How You Can Help Fight Alzheimer’s

The Alzheimer’s Association, formed in 1980, is the country’s leading voluntary health organization in Alzheimer’s care, support and research. Its mission is to continue to lead the way to end Alzheimer’s and all other dementia by driving risk reduction and early detection, and by advancing vital, global research regarding treatment and prevention in it’s continuing efforts to find a cure.

The association is currently the leading voice for Alzheimer’s disease advocacy, fighting for critical research and care initiatives at both the state and federal levels.


■ Information and Referral. The association provides basic disease information, referrals to community resources and providers, and support for persons living with Alzheimer’s or another dementia, their families and the general public.
■ Care Consultation. The association assists individuals and families in planning for and coping with Alzheimer’s and other dementia. Care consultations may include an assessment of needs and safety, emotional support and information on available resources.
■ Education Programs. The association offers a variety of credible, evidence-informed education programs and training for caregivers, the general public and professionals.
■ 24/7 Helpline. The association offers around-the-clock support for families. Trained dementia care experts are ready to listen and assist with referrals to local community programs and services, dementia-related education, crisis assistance and emotional support.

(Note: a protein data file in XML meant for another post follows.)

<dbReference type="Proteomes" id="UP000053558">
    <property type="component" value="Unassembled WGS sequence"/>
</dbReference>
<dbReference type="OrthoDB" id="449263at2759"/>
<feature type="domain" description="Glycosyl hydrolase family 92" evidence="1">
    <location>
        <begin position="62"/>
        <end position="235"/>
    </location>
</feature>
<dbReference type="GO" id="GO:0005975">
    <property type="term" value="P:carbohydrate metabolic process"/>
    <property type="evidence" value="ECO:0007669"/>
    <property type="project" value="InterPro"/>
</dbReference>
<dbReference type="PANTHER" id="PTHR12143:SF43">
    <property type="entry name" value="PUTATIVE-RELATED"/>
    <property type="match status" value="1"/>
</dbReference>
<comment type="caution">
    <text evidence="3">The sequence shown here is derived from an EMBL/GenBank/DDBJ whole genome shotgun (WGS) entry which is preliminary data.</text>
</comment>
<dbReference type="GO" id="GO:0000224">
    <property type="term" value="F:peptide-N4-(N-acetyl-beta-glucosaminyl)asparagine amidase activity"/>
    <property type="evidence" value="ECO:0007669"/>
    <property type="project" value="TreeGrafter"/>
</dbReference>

■ COVID Messaging. The association has successfully transitioned its support groups, education programs and family care consultations to a virtual format — through either phone or live video delivery — to ensure uninterrupted care and support services to local families. The number of support groups statewide and programs specific to addressing concerns regarding COVID-19 and caregiving have also been increased.


The COVID-19 pandemic presents additional challenges, especially financial, for more than 5 million Americans living with Alzheimer’s, their caregivers, the research community and the nonprofits serving these vulnerable populations. The pandemic will continue to challenge health systems across the nation and affect decisions such as care planning. But thankfully, Congress can act to help the Alzheimer’s and dementia community by including provisions to support the community during this crisis. These key provisions include:

• $354 million for Alzheimer’s research activities at the National Institutes of Health
• $20 million to implement the BOLD Infrastructure for Alzheimer’s Act at the Centers for Disease Control and Prevention which will establish centers of excellence that expand and promote the evidence base for effective population-based interventions to improve dementia outcomes

Contact Sen. Brian Schatz and Congressman Ed Case and ask them for their continued support. Also ask them to gain the support of other members of Congress regarding these provisions.

Sign up online and encourage others to become Alzheimer’s Association volunteers at or by calling 800-272-3900.

Online Community:
Online Education:
Support Groups & Programs:
24/7 HELPLINE: 800-272-3900
Hawai‘i Office: 808-591-2771


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